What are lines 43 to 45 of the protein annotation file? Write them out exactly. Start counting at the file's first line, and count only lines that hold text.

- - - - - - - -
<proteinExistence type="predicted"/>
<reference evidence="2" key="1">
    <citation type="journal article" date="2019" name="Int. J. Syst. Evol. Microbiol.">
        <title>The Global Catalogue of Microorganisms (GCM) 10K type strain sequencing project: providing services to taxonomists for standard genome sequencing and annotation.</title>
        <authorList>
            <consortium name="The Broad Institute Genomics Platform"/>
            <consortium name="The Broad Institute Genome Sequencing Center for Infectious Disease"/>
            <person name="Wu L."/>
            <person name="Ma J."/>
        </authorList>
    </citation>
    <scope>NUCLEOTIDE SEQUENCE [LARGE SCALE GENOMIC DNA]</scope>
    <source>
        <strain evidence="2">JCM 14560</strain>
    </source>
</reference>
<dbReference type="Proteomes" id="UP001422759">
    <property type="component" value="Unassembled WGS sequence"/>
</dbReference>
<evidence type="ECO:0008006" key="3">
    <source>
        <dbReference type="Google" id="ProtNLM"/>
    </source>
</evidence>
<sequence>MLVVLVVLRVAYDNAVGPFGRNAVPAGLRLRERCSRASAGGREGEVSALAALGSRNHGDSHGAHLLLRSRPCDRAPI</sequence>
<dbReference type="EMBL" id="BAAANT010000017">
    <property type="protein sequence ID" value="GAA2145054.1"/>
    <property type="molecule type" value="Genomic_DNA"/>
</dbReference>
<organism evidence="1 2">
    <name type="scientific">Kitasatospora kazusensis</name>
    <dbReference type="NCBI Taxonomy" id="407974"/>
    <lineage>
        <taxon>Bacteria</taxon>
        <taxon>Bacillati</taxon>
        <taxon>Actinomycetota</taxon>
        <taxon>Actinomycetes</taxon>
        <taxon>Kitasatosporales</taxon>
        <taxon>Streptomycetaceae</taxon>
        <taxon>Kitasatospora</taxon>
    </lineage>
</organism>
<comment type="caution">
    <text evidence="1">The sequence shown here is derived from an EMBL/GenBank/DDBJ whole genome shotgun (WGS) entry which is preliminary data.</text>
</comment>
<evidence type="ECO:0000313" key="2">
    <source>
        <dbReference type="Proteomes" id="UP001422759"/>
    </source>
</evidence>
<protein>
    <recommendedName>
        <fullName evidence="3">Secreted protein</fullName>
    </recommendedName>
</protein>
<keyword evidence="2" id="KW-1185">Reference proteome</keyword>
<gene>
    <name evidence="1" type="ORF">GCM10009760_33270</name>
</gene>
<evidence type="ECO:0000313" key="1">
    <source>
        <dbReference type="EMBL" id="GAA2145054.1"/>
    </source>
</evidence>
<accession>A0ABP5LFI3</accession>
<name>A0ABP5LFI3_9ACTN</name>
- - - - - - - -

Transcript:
<comment type="caution">
    <text evidence="1">The sequence shown here is derived from an EMBL/GenBank/DDBJ whole genome shotgun (WGS) entry which is preliminary data.</text>
</comment>